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Bankruptcy Litigation

Bankruptcy Court Provides Clarity on Unwritten Elements of Avoidance Actions under the Bankruptcy Code

The U.S. Bankruptcy Court for the District of New Mexico recently ruled that any attempt to avoid preferential or fraudulent transfers must be supported by evidence that the avoidance will benefit the debtor’s estate and the debtor’s creditors — not just the debtor itself.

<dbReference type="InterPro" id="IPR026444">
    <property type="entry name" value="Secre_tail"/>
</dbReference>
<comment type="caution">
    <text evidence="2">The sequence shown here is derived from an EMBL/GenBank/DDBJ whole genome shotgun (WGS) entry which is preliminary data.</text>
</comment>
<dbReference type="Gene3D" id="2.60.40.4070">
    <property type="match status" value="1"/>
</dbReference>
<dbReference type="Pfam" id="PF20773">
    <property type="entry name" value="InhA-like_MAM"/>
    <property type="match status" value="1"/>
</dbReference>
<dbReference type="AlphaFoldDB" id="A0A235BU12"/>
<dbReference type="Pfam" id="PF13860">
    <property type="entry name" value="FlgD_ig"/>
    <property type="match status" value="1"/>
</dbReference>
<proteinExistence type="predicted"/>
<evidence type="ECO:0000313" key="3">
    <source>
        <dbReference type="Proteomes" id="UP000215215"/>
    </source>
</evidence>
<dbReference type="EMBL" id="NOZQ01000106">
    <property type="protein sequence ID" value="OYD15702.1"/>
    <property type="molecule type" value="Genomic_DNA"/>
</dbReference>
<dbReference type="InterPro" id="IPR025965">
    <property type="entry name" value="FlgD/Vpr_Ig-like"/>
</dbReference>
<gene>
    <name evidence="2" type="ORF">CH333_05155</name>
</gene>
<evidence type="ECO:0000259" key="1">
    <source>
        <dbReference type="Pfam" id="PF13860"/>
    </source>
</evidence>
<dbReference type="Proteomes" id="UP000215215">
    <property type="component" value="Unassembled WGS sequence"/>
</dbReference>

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The Bankruptcy Code confers upon debtors or trustees, as the case may be, the power to avoid certain preferential or fraudulent transfers made to creditors within prescribed guidelines and limitations. The U.S. Bankruptcy Court for the District of New Mexico recently addressed the contours of these powers through a recent decision in U.S. Glove v. Jacobs, Adv. No. 21-1009, (Bankr. D.N.M. June 11, 2021), holding that any attempt to avoid such transfers must be supported by evidence that the avoidance will benefit the debtor’s estate and the debtor’s creditors — not just the debtor itself. Debtors, the court reasoned, should not be permitted to manipulate the Bankruptcy Code’s avoidance powers merely to create a windfall for themselves.

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